Dartmouth-Hitchcock Medical Center, Lebanon

Three New Hampshire hospitals will be penalized next year for potentially avoidable mistakes, such as patient infections and injuries.

The federal government claims Dartmouth-Hitchcock in Lebanon and Eliot Hospital and Catholic Medical Center in Manchester should have done more to protect people from a list of "hospital-acquired conditions" in 2013. Those conditions include falls, bed sores, and infections from catheters.

As a result, in the fiscal year starting next October, the feds will penalize those three hospitals one percent of their Medicare payments.

Simon Bergmann via Flickr CC

Monday marks a key deadline in the enrollment period for New Hampshire residents shopping for health insurance under the Affordable Care Act.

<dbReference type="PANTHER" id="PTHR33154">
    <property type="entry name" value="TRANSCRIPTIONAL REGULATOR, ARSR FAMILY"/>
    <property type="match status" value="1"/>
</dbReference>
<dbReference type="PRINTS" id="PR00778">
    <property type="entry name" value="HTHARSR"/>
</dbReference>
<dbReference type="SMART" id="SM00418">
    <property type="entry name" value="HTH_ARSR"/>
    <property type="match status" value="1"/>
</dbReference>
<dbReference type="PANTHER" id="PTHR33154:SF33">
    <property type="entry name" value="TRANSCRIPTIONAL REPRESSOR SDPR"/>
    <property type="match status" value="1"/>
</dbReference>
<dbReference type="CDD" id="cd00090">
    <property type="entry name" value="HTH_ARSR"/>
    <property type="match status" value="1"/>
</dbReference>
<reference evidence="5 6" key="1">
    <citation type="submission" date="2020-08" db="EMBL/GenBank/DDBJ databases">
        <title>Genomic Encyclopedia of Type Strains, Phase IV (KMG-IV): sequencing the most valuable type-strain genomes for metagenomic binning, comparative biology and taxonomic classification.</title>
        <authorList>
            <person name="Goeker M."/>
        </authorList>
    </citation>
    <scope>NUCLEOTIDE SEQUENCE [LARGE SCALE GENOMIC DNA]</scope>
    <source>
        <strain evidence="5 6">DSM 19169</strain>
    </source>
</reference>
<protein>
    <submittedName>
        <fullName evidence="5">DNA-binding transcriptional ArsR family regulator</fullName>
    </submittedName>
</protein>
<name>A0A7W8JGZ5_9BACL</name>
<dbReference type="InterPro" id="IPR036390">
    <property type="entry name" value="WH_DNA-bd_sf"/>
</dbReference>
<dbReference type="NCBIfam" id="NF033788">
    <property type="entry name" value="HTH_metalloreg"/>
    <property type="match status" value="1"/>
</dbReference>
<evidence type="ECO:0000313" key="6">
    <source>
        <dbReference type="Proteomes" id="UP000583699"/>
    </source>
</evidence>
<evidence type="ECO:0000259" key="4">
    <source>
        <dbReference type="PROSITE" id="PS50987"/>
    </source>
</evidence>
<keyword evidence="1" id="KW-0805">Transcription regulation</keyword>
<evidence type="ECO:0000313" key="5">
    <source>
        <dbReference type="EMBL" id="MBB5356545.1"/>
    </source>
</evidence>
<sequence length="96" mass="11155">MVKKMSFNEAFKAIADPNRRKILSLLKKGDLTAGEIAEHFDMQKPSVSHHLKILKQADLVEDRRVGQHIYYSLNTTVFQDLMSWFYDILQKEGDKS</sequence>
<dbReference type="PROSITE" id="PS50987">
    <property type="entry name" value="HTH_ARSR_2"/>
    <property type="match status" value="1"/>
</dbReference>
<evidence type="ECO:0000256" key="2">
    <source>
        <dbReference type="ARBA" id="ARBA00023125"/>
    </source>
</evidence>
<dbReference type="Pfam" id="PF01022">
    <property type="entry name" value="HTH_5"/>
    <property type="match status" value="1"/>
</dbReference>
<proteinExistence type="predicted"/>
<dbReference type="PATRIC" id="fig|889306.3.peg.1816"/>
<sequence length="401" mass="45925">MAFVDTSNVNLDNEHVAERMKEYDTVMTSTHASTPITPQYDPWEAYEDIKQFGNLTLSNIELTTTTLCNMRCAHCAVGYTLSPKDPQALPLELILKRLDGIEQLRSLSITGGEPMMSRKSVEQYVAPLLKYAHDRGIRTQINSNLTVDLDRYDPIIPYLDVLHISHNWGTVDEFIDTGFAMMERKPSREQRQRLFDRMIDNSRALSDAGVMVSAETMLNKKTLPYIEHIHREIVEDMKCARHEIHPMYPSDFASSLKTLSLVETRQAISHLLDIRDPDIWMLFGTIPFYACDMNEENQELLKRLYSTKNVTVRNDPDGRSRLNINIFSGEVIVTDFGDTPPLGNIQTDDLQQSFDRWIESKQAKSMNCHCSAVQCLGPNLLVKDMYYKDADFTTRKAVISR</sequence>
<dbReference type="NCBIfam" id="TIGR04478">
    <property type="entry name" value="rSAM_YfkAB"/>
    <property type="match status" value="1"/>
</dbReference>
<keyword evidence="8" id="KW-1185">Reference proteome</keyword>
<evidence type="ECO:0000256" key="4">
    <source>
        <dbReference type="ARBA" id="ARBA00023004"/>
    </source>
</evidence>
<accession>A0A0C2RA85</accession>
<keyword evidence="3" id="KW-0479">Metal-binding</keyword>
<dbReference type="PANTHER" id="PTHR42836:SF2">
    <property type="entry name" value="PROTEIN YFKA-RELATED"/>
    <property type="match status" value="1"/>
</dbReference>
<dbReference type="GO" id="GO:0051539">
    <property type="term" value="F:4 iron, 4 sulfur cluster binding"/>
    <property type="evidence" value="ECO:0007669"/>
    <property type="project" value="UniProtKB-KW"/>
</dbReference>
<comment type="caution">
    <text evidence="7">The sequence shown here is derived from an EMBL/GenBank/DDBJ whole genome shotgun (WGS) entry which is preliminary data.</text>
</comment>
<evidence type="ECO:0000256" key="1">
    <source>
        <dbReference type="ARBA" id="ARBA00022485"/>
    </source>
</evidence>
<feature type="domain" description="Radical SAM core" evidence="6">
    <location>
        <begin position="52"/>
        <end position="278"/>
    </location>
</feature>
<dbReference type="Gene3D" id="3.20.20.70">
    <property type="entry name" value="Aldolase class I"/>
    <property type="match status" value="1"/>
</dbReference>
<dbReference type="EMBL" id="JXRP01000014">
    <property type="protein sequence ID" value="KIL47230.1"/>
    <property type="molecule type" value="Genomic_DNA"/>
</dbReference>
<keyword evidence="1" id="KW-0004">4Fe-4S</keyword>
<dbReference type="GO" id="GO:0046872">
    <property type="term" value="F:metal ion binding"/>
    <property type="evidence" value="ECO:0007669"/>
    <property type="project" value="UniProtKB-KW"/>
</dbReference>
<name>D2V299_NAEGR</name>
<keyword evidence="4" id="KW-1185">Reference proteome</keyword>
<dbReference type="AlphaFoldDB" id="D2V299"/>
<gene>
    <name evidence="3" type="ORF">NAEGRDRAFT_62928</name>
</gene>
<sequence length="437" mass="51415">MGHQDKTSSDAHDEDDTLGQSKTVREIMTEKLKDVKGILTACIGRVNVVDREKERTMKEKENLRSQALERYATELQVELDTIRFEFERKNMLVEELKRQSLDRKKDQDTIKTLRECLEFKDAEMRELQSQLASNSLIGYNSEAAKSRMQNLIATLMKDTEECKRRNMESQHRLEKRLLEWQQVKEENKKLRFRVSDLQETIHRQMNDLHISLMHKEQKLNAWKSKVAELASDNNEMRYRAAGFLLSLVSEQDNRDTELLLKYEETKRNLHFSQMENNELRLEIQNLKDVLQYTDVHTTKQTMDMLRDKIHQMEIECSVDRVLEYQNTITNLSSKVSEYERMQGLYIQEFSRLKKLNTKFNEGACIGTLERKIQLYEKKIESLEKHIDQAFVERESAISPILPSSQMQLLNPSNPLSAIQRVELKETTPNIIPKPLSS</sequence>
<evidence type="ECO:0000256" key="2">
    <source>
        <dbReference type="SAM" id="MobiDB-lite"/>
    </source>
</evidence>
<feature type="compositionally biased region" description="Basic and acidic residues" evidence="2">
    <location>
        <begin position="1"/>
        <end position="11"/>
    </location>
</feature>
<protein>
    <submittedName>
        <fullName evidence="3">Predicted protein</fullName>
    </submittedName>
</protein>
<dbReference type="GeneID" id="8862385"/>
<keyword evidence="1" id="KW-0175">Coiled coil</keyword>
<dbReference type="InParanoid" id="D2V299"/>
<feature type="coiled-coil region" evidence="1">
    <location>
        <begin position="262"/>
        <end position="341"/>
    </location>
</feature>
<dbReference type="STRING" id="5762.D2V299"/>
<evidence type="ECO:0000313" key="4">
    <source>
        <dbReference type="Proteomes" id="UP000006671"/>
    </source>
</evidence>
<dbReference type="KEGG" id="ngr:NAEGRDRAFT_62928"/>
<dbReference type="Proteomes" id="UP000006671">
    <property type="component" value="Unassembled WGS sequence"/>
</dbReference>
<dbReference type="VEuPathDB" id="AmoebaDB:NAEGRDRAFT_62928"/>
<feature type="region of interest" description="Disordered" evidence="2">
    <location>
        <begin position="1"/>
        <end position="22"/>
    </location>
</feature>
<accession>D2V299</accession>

The health law's second signup season ends February 15th, but Monday is the last day to enroll for coverage that starts January 1st.

As that date nears, insurance company officials are urging consumers to consider all their options given that the number of companies offering health plans has increased from one to five. The number of plans available to individuals also has jumped, from 11 to 40.

Jennifer Murrow / Flickr/CC

The second season of enrollment is now open for the Affordable Care Act’s online insurance marketplaces.  Last year’s rollout in New Hampshire was marred by technical flaws and extremely limited choice.  We’re finding out what’s in store this time, and how political and court challenges may affect the law’s future.

GUESTS:

NHPR Staff

A new data set gives a bird’s eye view of New Hampshire’s uninsured residents – and how they stand to gain health coverage under the Affordable Care Act.